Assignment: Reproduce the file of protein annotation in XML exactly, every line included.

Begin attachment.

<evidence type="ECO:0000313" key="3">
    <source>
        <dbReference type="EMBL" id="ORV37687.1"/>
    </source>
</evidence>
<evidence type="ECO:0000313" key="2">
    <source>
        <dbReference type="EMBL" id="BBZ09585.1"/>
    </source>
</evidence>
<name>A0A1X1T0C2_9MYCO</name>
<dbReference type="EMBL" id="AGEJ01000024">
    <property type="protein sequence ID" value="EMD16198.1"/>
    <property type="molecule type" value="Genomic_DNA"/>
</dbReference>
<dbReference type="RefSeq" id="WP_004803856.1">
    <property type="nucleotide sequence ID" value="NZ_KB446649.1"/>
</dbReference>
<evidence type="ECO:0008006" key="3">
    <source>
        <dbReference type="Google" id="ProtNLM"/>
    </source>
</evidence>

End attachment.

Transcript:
<evidence type="ECO:0000313" key="3">
    <source>
        <dbReference type="EMBL" id="ORV37687.1"/>
    </source>
</evidence>
<evidence type="ECO:0000313" key="2">
    <source>
        <dbReference type="EMBL" id="BBZ09585.1"/>
    </source>
</evidence>
<name>A0A1X1T0C2_9MYCO</name>
<dbReference type="EMBL" id="AGEJ01000024">
    <property type="protein sequence ID" value="EMD16198.1"/>
    <property type="molecule type" value="Genomic_DNA"/>
</dbReference>
<dbReference type="RefSeq" id="WP_004803856.1">
    <property type="nucleotide sequence ID" value="NZ_KB446649.1"/>
</dbReference>
<evidence type="ECO:0008006" key="3">
    <source>
        <dbReference type="Google" id="ProtNLM"/>
    </source>
</evidence>